Join Date: Mar 2006
Location: LOS ANGELES
" NEW YORK (CNN) -- Ten members of an international smuggling ring have been arrested and charged with paying more than $500,000 in bribes to smuggle millions of dollars in fake designer goods from China to the United States, according to the U.S. Justice Department.
Authorities say a sting targeted a smuggling ring pushing counterfeit goods through a New Jersey port.
The defendants were expected to appear Thursday before U.S. Magistrate Judge Frank Maas.
The counterfeit goods included designer jeans, Nike shoes, Burberry and Chanel handbags, and Polo and Baby Phat clothing, according to a news release from the U.S. attorney's office for the Southern District of New York.
The estimated value of the genuine versions of the goods would be more than $200 million, prompting U.S. Attorney Michael Garcia to describe the case as "one of the largest counterfeit smuggling cases ever brought in United States history."
The suspects arrested Wednesday are accused of smuggling or attempting to smuggle scores of 40-foot-long shipping containers through the Port Newark-Elizabeth Marine Terminal in Elizabeth, New Jersey, since June 2006.
The Chinese-made knockoffs were placed in containers with false bills of lading, which are the shipping documents used to determine a cargo's point of origin and destination.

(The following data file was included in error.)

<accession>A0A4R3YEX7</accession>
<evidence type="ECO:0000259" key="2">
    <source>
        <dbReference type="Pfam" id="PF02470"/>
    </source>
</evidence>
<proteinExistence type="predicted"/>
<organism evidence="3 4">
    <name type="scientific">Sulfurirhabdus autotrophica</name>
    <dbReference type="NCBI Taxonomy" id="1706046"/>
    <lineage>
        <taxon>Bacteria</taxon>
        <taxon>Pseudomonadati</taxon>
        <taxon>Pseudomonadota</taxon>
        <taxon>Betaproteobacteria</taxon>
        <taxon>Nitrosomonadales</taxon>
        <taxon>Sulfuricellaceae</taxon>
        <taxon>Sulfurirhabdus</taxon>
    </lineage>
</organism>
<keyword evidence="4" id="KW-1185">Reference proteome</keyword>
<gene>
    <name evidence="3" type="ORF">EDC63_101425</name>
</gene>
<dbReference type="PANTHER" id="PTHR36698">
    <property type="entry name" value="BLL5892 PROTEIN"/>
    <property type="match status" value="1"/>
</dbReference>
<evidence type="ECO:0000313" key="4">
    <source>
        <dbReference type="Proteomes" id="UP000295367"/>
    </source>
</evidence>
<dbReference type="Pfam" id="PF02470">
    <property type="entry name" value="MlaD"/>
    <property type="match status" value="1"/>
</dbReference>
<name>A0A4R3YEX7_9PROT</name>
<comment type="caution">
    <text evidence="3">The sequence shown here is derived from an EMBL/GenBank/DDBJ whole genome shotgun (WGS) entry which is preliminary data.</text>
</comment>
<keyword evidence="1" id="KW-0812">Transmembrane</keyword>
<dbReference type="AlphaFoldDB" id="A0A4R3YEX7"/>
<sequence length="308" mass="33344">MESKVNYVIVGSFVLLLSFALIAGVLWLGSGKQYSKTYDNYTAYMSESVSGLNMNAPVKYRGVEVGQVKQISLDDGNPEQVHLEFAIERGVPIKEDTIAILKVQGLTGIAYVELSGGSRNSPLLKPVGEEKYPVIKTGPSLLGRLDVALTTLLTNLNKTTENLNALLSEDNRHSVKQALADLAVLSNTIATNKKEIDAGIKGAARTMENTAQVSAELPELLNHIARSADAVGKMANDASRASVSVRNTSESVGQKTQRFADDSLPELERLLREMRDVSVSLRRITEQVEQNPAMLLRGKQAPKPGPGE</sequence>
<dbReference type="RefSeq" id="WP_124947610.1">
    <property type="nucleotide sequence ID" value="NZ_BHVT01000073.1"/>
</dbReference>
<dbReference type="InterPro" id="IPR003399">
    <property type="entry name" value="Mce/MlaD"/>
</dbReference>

"One bill of lading claimed a container held 'noodles,' when in fact it contained counterfeit Nike sneakers," the news release said.
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After the bogus goods cleared inspection at the New Jersey port, they were transported to New York-area warehouses, where they awaited distribution to retail customers.
According to the news release, the bribes were paid directly to an undercover agent whose "near-daily" conversations with the suspects were secretly recorded or monitored.
The undercover agent posed as a "corrupt longshoreman's union official, stationed at Port Newark, who had the ability to clear imported cargo through the United States customs and border security measures without detection or seizure," the news release said.
The 10 suspects are charged with conspiring to smuggle goods into the U.S., smuggling goods into the U.S. and trafficking in counterfeit goods, the news release states.
If convicted, they face up to 35 years in prison, at least $2.5 million in fines and an obligation to pay restitution to the manufacturers of the genuine versions of the goods.
Among those arrested in the sting were Robin Huff, 46, of New York, a federally licensed customs broker who is accused of using a Customs and Border Patrol database to help push goods through the port.
Also arrested were Chi On Wong, 36, and Man Wai Cheng, 34, both of New York, who operated a Brooklyn-based trucking company, KT Express Inc. Authorities allege Wong and Cheng charged smugglers a premium to transport goods around the New York area.
On Wednesday, Immigrations and Customs Enforcement agents raided a house in Brooklyn used as KT Express' base of operations and three other locations. Federal agents seized $80,000 in cash and two KT Express trucks allegedly used in the operation, the news release said.
Also arrested Wednesday were: